and broken at the capstan bars. Then he rapped on the door with a
bit of stick like a handspike that he carried, and when my fatherappeared, called roughly for a glass of rum. This, when it was
brought to him, he drank slowly, like a connoisseur, lingering on
the taste and still looking about him at the cliffs and up at oursignboard.
"This is a handy cove," says he at length; "and a pleasant
sittyated grog-shop. Much company, mate?" My father told him no,
very little company, the more was the pity.
"Well, then," saidhe, "this is the berth for me. Here you,
matey," he cried to the man who trundled the barrow; "bring up
alongside and help up my chest. I'll stay here a bit," he
continued. "I'm a plain man; rumand bacon and eggs is what I want,
and that head up there for to watch ships off. What you mought call
me? You mought call me captain. Oh, I see what you're at—there";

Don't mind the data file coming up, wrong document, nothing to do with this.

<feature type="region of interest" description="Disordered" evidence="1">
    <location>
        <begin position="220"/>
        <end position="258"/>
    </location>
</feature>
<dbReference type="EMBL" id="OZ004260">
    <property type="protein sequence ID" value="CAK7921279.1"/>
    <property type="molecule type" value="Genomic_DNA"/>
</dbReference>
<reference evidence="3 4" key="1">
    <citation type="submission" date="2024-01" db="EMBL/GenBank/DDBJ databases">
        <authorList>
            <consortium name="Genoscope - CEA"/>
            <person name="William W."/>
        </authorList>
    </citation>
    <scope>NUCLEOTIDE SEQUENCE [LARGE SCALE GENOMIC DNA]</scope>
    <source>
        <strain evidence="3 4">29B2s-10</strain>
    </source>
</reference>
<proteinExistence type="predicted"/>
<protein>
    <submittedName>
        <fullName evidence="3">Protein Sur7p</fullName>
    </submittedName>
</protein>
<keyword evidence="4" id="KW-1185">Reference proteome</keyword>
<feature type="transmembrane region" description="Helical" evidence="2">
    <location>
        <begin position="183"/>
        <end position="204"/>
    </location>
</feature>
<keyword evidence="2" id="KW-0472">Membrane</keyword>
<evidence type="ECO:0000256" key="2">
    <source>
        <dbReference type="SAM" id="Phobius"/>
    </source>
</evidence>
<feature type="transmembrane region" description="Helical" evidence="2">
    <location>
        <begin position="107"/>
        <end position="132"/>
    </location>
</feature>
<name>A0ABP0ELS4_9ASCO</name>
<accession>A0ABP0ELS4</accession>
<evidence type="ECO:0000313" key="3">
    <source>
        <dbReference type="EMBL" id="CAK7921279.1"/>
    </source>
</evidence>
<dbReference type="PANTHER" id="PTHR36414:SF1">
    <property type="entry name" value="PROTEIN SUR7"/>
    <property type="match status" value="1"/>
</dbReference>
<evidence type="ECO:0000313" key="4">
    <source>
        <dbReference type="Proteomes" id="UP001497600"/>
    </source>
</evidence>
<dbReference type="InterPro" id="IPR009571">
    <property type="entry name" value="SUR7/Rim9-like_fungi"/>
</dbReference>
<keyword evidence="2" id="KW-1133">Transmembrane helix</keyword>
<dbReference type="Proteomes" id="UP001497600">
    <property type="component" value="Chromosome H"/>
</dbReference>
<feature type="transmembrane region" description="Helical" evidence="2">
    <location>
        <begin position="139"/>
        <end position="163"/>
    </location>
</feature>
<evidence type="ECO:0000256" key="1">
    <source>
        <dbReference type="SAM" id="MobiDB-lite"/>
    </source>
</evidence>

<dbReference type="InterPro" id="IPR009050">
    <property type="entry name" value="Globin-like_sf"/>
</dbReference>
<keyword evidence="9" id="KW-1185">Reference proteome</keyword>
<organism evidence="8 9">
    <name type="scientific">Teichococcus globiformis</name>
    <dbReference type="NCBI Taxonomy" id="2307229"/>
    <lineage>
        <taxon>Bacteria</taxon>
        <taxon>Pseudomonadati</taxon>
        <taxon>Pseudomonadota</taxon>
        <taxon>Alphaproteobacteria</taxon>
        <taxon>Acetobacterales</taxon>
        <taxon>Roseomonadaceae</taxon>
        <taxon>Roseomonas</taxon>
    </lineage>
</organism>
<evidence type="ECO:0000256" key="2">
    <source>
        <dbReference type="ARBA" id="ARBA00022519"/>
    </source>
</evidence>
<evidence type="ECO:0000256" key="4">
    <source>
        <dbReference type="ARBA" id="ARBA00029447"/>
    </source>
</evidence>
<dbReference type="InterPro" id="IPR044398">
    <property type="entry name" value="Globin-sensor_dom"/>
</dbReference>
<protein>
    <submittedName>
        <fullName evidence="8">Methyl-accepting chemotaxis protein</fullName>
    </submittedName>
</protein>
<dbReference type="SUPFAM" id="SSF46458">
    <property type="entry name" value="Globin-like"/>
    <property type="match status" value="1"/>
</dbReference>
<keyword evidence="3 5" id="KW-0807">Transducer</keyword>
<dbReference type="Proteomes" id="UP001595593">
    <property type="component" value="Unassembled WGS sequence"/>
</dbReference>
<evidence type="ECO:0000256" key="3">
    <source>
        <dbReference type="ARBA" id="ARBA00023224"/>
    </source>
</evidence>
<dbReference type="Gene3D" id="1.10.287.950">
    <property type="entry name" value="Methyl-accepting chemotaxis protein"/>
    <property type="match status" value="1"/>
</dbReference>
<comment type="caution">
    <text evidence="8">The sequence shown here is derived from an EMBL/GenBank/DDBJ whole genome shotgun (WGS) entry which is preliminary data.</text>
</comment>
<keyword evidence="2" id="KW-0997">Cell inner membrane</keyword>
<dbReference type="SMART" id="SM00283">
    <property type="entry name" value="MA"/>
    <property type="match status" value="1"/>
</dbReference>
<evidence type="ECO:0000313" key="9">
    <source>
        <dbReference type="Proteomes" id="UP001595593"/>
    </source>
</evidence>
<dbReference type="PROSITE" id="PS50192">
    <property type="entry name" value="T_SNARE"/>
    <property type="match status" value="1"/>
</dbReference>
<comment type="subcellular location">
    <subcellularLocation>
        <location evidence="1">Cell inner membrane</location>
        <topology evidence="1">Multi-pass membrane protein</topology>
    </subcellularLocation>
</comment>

and he threw down three or fourgold pieces on the threshold. "You
can tell me when I've worked through that," says he, looking as
fierce as a commander.
And indeed bad as his clothes were and coarsely as he spoke, he
had noneof the appearance of a man who sailed before the mast, but
seemed like a mate or skipper accustomed to be obeyed or to strike.
The man who came with the barrow told us the mail had set him down
themorning before at the Royal George, that he had inquired what
inns there were along the coast, and hearing ours well spoken of, I
suppose, and described as lonely, had chosen it from the others forhis place of residence. And that was all we could learn of our
He was a very silent man by custom. All day he hung round the
cove or upon the cliffs with a brass telescope; all evening hesat
in a corner of the parlour next the fire and drank rum and water
very strong. Mostly he would not speak when spoken to, only look up
sudden and fierce and blow through his nose like a...